COP17 is a vital test of the international community’s willingness to tackle the issues that result from the impact of climate change, including the most fundamental issue of food security. We are having these discussions on the continent of Africa – where hunger and under nutrition are ever present threats. The Food and Agriculture Organisation estimates that 925 million people in the world go hungry every day. And every year 3.5 million children die from under nutrition, while 11% of the total disease burden is attributable to maternal and child under nutrition.As we meet today, over 13 million people in the Horn of Africa continue to be in desperate need of assistance. The region has had eight of the hottest years ever in succession, resulting in devastating drought. Since the food price crisis of 2008, food security has again been high on the agenda of donors, NGOs and multilateral aid agencies as they recognised the central role that agriculture plays in helping people to escape from dire poverty and famine. The more recent scenes from the Horn of Africa brought home the terrible vulnerability of the people living there to weather and climate shocks. It reinforced the imperative of sustaining efforts and attention on food and nutrition security, and the urgency of tackling the problem. Read more »
Before the closing session of Agriculture and Rural Development Day in Durban, South Africa, a high-Level Panel of experts charted the way forward with climate-smart agriculture. Summarized below are their main conclusions from a discussion facilitated by Laurie Goering, editor of the Thomas Reuters Foundation’s AlertNet Climate, which acted as media sponsor for the day. Read more »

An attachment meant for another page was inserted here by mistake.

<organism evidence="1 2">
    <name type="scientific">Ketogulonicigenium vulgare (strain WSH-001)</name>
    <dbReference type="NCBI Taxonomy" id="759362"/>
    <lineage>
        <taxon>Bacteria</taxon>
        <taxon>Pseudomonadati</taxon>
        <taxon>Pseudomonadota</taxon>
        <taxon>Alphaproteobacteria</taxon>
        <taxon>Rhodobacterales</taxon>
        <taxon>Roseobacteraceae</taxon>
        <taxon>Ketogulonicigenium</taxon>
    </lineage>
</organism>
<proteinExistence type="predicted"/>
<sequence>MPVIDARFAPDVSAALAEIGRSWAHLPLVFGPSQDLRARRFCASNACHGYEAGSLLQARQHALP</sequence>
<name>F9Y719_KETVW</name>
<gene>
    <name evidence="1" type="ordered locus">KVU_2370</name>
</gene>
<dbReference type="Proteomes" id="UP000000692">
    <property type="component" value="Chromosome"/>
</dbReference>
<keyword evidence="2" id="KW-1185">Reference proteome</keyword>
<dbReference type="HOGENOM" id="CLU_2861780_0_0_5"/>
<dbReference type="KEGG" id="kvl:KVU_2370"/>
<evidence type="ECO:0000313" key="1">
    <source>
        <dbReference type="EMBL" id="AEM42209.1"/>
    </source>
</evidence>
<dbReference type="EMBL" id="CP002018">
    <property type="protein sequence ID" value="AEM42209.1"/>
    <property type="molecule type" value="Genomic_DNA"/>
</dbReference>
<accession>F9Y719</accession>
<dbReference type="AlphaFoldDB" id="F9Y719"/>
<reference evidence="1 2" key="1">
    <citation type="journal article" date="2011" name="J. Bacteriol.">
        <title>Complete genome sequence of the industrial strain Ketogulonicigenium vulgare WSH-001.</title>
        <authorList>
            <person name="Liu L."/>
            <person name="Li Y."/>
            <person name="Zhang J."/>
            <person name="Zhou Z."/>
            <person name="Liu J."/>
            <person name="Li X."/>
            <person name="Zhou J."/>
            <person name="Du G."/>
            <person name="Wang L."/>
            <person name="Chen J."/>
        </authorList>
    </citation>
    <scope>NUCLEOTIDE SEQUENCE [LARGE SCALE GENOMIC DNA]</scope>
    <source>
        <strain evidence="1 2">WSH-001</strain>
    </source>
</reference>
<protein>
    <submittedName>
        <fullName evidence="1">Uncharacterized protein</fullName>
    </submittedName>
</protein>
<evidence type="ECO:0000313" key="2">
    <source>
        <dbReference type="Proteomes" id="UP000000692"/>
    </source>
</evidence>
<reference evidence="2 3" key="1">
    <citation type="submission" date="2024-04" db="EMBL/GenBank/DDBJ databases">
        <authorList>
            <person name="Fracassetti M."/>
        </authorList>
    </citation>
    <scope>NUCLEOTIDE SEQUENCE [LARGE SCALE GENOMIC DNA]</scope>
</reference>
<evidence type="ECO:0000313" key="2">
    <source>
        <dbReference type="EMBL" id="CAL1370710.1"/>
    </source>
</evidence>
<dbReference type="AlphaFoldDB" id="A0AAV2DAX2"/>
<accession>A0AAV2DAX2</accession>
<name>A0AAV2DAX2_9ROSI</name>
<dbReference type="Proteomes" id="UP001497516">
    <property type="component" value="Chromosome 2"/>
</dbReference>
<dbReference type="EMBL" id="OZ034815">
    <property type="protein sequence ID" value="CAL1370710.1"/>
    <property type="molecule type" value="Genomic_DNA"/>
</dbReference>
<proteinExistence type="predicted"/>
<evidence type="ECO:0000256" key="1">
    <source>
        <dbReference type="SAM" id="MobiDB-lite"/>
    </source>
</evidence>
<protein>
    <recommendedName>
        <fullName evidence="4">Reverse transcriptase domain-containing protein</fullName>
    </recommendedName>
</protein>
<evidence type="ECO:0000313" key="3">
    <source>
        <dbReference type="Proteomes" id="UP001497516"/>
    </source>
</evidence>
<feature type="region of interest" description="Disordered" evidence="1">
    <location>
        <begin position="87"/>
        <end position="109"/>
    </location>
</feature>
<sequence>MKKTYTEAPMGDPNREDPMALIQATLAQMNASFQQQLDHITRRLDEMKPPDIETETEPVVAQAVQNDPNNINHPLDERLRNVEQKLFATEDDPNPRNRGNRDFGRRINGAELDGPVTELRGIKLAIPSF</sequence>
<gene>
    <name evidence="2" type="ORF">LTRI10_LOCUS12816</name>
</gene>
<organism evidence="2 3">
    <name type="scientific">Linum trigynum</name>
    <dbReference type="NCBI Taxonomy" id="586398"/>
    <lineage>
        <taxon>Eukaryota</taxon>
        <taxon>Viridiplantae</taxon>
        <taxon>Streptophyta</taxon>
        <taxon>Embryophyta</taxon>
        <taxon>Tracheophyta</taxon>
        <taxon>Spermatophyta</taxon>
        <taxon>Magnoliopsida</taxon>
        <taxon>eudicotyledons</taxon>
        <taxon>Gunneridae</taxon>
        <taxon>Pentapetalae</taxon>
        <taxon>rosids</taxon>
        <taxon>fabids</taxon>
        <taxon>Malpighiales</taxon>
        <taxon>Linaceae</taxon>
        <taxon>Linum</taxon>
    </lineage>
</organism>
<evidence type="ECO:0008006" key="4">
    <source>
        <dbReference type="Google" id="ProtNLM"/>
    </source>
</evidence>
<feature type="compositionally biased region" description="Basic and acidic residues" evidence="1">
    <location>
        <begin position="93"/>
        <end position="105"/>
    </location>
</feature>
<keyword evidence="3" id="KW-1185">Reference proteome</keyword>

Adapt or die is a resonating reality that is coming out of Agriculture and Rural Development Day and many of the COP17 side events. Farmers, especially subsistence farmers in Africa, have already started adapting. A coordinated effort on adaptation initiatives is needed. The challenge then is figuring out what information is needed to make adaptation decisions. This inevitably provokes the questions of whose knowledge in included and whose perspectives are predominant. Read more »
Over 500 farmers representatives, scientists and development practitioners were out in force today at the third Agriculture and Rural Development Day (ARDD) in Durban. They are determined to put agriculture on the COP 17 agenda.
Their arguments are clear:
Any serious effort to reduce green house gasses must include agriculture. And COP 17 is the chance for Africa to shape the agenda and establish an agriculture work program that is informed by science and covers adaptation and mitigation. And even for some `No agriculture, No deal’.
And today these voices are being heard. Read more »
CCAFS Coordinating Unit - University of Copenhagen, Faculty of Science, Department of Plant and Environmental Sciences, Rolighedsvej 21, DK-1958 Frederiksberg C, Denmark, phone +45 35331046; Email ccafs [at] cgiar [dot] org, EAN 5790000279012
Lead Center - International Center for Tropical Agriculture (CIAT)